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Column: Blowing smoke to make a point

For $500, anyone with a diesel truck can install a smoke stack and equipment to “roll coal” — waste as a form of protest.

For $500, anyone with a diesel truck can install a smoke stack and equipment to “roll coal” — waste as a form of protest.

Forty-five second YouTube clips don't come any more American than "Prius Repellent." It starts with a camera angled from the passenger side window of a truck, pointed at the namesake Japanese hybrid car. After 12 establishing seconds, the cameraman moves and points out the back window, where viewers can read the ominous decal:


At 23 seconds, the engine revs and the viewer finally learns what the arrows were pointing at. Smoke pours out of dual stacks, right in the path of the Prius, which retreats into the rear view. The truck's passengers share a well-earned chortle.

"Prius Repellent" is a perfect introduction to one of the Obama era's great conservative subcultures: the men and women who "roll coal." For as little as $500, anyone with a diesel truck and a dream can install a smoke stack and the equipment that lets a driver "trick the engine" into needing more fuel. The result is a burst of black smoke that doubles as a political or cultural statement — a protest against the EPA, a ritual shaming of hybrid "rice burners" and a stellar source of truck memes. The "Prius repellent" decal is easy to find on truck fan sites, as are memes of single or double stack trucks humiliating the drivers of smaller cars.

"Rolling coal" is not new. It grew out of the modifications people would do on their vehicles for truck pulls. It's just only recently entered the online culture wars.

The liberals seem a little surprised that conspicuous consumption — waste, even — could be a method of protest. They shouldn't be. The motivation for political coal rolling is roughly the same one that gets people buying guns and ammo after mass shootings. The expectation, every time, is that liberals will capitalize on the shootings to ban guns, so it's time to stock up.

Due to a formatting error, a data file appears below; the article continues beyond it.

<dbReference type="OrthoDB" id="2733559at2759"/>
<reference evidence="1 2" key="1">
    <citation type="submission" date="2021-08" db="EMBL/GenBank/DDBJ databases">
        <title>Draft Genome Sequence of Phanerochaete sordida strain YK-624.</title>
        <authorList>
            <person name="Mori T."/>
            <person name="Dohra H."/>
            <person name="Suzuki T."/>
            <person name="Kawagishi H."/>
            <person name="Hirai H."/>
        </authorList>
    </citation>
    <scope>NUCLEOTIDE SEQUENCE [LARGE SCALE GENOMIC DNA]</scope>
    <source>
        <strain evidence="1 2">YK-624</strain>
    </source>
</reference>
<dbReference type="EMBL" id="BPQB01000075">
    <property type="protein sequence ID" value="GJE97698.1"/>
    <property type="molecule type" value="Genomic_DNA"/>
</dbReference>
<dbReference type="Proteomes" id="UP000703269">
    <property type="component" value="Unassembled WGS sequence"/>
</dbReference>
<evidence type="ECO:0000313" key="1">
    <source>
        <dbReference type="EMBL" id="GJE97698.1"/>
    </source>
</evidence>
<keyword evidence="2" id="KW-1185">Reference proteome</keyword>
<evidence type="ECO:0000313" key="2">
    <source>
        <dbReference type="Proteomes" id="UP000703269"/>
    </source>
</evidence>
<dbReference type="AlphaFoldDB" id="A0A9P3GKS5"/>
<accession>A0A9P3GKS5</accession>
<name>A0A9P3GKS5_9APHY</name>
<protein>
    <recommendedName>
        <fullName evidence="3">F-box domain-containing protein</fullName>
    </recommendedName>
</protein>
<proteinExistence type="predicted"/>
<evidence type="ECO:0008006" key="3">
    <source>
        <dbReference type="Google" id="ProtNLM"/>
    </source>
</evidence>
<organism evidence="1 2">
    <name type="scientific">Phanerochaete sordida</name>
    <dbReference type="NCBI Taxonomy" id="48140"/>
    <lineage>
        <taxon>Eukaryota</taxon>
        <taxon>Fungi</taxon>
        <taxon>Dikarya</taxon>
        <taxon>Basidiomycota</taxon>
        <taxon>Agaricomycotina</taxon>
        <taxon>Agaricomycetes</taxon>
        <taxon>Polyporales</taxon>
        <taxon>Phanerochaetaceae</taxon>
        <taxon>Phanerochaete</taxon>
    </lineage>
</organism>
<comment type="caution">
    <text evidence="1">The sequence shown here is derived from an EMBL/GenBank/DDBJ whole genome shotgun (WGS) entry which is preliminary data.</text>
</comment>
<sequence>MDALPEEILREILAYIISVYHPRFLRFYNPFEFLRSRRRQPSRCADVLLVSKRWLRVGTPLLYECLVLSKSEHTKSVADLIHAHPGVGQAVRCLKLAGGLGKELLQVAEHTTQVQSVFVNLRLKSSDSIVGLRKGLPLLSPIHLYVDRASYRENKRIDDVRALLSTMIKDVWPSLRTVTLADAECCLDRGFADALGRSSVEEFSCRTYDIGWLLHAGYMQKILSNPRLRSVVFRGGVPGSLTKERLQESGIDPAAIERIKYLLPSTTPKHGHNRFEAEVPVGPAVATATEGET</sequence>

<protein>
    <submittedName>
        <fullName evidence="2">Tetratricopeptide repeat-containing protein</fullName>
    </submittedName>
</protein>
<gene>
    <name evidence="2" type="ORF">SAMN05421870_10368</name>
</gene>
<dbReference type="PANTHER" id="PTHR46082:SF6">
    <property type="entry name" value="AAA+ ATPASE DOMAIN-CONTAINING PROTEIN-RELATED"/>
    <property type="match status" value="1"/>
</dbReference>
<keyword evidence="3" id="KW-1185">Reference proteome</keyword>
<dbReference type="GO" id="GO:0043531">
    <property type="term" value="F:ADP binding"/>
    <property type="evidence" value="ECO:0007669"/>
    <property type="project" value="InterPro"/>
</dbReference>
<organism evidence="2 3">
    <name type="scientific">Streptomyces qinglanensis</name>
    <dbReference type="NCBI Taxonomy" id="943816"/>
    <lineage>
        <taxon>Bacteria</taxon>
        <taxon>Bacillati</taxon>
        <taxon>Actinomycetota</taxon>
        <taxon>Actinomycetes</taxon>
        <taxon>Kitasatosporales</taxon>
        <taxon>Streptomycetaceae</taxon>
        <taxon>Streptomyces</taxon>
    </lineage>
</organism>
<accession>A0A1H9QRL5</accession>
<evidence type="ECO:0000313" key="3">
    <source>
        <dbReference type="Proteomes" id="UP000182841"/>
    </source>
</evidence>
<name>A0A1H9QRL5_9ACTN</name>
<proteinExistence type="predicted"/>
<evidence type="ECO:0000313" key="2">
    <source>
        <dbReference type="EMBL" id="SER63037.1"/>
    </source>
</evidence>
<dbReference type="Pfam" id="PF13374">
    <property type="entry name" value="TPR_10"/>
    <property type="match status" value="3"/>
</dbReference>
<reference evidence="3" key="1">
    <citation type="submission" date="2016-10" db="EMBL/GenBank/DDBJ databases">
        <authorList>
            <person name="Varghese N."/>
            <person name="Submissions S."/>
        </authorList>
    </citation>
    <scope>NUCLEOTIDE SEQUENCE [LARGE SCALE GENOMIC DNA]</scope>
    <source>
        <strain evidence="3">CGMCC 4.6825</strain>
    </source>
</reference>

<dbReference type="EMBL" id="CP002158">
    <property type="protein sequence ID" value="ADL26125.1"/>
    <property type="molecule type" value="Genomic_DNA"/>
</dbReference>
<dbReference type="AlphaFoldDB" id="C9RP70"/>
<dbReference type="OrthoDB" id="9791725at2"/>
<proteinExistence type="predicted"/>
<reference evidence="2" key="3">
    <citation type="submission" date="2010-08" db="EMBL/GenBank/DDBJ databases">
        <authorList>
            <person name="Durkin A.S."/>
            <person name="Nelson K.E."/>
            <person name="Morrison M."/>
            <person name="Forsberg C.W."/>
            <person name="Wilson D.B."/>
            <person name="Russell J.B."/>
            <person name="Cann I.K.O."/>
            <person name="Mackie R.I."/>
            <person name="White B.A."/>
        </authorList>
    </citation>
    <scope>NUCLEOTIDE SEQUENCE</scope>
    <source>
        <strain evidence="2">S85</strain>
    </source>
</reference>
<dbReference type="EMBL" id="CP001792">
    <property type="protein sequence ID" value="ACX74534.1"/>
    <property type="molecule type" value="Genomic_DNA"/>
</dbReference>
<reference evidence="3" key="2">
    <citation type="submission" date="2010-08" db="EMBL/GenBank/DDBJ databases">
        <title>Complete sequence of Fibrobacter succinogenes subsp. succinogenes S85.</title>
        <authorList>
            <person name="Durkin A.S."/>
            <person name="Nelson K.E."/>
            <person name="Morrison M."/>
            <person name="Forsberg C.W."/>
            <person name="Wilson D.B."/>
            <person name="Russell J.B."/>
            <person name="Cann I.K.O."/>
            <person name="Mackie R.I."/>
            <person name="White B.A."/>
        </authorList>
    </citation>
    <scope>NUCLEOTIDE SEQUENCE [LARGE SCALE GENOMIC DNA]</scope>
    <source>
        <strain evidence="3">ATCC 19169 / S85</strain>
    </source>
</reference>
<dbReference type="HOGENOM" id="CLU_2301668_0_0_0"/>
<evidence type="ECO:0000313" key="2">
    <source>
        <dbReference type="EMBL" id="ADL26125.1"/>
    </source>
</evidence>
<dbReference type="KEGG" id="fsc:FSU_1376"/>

The use-it-before-liberals-ban-it instinct is powerful. Since 2007, environmental activists have campaigned for an "Earth hour," 60 minutes in which people turn off all electricity. Since 2009, the libertarian Competitive Enterprise Institute has responded to this with Human Achievement Hour, a call to spend those same 60 minutes by keeping the lights on.

"Utilize something that requires energy to make," says Michelle Minton, director of "sin industry" studies at CEI. "Make a phone call to someone you love. Have a beer."

The point is to expose how the people turning off electricity are just preening, when they have access to technology and medicine that the global poor are being denied. (One meme portrays the hermit state of North Korea at night, without any lights, in a state of "permanent earth hour.")

What about the push for calorie labeling, for smaller soda sizes, for mandatory calisthenics led by Michelle Obama? This, too, is being battled with conspicuous consumption. CEI, which gets some of its funding from the energy and food industries, has co-opted the Salvation Army's annual Doughnut Day as a time for "patriotic civil disobedience." To participate, eat two doughnuts.

But those are ideas germinated in the libertarian/conservative think tanks of Washington. Coal rolling is genuinely grass-roots: No PR guru would come up with something like this.

Rolling coal has everything to do with the EPA. It has everything to do with Barack Obama. It has everything to do with the tax credits that go to hybrids and electric cars.

The lifestyle isn't for everyone. A couple of years ago, Sean Miller discovered that the high elevation of his Arizona county made his truck roll coal without any special modification. For a while, he uploaded videos of his towering "hybrid repellent."

But the gimmick wore on him. He'd be driving, and the road behind him would fill with smoke. Conspicuous, yes, but after a while it got embarrassing.

"I know a lot of these guys thrive on how much coal they can roll when they're in town next to hybrid cars," said Miller. "It's just a testosterone thing. It's manhood. It's who can blow the most smoke, whose is blacker. The blacker it is, the more fuel you have in your injectors. It was kind of fun. But I'll be honest with you. I decided I'd save some money. It's like throwing dollar bills out the window."

© 2014 Slate

Column: Blowing smoke to make a point 07/07/14 [Last modified: Monday, July 7, 2014 2:21pm]
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